The arts in North Wales are becoming more and more prominent as the region itself continues to contemporise and stay fresh. That’s why one master of the West End has been visiting Llandudno to imbue the secrets of success to young students.
Ysgol John Bright in Llandudno is already well known for its brilliant productions and opportunities for young people to get into the arts. After Steve Kirkham, a famous name for his work on The Who’s ‘Tommy’ stage show, visited the school lately, they could be put even further along the road to success after some fine tutelage.
By holding superb workshops to the star-struck students, Kirkham will have imbued the passion into these already driven youngsters to succeed. It’s no doubt that it was a privilege for Ysgol Josh Bright to have the star from the Frantic Assembly theatre group light up their halls and is a big and brilliant step considering the school has just this year introduced an A Level in Drama and Theatre Studies.
“At the start of the workshop some of the students started off being really nervous because they didn’t know what to expect but they all pushed themselves and I saw them make a massive progression,” said Mr. Kirkham.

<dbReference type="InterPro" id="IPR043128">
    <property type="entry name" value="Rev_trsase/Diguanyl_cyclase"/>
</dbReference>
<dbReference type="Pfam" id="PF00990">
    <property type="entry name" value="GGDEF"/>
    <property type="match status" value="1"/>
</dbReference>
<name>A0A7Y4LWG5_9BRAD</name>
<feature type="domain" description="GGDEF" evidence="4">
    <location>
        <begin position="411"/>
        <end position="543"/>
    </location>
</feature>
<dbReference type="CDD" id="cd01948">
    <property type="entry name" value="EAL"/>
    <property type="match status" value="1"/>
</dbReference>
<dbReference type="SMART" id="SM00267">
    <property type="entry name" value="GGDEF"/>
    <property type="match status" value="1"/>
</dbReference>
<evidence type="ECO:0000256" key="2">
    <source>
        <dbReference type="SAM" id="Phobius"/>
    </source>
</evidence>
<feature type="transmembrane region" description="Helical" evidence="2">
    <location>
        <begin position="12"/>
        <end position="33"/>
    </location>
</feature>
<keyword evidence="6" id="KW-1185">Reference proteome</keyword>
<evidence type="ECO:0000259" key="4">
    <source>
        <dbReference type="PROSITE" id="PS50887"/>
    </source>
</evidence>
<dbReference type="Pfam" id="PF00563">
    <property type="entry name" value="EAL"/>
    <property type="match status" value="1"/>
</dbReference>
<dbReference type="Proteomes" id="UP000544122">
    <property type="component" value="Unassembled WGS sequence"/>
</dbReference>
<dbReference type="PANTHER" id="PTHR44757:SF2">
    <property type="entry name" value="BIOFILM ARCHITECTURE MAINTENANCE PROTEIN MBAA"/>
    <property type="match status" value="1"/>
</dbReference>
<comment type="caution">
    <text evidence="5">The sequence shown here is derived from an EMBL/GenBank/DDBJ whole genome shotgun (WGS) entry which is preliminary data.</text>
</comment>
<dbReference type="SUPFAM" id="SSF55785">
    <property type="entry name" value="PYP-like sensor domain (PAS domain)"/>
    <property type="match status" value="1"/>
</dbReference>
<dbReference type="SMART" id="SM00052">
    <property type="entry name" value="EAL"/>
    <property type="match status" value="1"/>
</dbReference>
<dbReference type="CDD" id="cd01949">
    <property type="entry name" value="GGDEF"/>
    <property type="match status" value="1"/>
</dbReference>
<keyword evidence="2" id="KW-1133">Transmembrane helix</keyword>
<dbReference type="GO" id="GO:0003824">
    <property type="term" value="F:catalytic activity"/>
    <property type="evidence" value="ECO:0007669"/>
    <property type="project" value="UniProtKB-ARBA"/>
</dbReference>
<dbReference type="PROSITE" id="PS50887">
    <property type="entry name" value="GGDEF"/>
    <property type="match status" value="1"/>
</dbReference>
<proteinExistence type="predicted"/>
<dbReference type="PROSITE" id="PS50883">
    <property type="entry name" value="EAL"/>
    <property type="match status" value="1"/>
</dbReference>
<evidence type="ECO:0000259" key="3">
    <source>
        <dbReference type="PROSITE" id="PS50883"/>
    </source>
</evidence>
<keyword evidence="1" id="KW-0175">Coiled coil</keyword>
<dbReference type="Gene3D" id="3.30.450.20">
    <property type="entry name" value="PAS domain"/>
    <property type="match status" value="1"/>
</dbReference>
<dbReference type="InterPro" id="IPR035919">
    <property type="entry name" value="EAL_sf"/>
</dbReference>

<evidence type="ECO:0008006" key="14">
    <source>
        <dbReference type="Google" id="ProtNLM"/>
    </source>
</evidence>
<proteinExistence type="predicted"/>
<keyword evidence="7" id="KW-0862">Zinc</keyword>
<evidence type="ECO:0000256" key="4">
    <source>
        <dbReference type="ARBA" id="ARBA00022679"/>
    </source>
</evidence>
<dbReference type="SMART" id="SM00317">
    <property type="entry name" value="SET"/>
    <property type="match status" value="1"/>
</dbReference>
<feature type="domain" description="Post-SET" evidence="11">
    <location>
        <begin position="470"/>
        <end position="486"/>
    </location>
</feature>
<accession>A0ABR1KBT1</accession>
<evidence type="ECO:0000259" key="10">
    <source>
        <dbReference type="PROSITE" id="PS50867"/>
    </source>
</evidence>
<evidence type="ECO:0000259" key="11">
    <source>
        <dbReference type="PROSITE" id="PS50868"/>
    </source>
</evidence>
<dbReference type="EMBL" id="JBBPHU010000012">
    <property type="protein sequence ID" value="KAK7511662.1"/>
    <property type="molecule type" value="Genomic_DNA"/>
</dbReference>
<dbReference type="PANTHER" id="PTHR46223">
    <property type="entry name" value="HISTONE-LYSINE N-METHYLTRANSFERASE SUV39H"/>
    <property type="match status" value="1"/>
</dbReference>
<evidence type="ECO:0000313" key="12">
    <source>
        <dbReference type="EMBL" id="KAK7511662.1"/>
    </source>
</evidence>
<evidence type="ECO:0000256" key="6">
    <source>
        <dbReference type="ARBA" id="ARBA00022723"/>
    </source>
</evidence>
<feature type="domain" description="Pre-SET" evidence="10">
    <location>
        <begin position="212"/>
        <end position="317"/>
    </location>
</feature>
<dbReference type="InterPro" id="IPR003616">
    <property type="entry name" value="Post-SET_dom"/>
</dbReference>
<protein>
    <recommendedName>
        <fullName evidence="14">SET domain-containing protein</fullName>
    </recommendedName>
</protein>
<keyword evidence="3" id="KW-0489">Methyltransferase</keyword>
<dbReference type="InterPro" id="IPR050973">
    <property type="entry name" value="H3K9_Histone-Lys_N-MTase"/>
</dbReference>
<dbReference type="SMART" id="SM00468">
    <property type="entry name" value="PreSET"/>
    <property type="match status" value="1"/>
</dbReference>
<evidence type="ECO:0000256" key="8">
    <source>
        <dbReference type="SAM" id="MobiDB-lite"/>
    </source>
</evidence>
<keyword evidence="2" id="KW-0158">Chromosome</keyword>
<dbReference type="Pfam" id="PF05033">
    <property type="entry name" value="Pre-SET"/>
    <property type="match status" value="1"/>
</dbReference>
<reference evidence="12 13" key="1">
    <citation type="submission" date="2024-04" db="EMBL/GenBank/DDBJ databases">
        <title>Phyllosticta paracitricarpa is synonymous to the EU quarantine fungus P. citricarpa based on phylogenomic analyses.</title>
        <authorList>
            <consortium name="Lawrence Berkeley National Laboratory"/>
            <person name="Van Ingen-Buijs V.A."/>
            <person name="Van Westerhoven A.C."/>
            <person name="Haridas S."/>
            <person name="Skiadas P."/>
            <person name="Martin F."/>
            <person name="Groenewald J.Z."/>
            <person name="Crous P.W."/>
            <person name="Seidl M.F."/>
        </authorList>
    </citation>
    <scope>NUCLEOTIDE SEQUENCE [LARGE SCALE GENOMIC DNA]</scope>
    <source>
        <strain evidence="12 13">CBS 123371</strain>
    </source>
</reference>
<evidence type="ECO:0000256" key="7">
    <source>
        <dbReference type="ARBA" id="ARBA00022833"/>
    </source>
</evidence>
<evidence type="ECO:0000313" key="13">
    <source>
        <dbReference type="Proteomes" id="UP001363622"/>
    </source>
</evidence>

“I showed them how to look at things in a different way and I feel certain they will carry on and develop what they learned and hopefully Frantic Assembly will be able to come back and we can develop a strong relationship with the school over the next few years.”
Head of Drama, Donna Pender, was delighted to have such a high-calibre name visit the school: “This was a unique opportunity for the Year 12 drama students and I would like to thank the Llwyddon’n Lleol programme for its support to make it possible.
“Steve has had an extremely impressive career and is one of the country’s leading experts in physical theatre. That’s why we are so lucky to have been able to have him at the school for the workshop.”
The master class already looks like its paid dividends as a student by the name of Tom Weldridge said: “The workshop with Steve has helped me to develop my interest and made me realise there’s a lot more to drama than I thought. It has really taught me some new skills.
“For instance, I learned that you don’t always need to scream and shout to portray anger – you can do it equally well through your actions and movement and develop a character’s emotions that way.
“When I leave school I’d jump at the opportunity to make a career in dramatic acting.”
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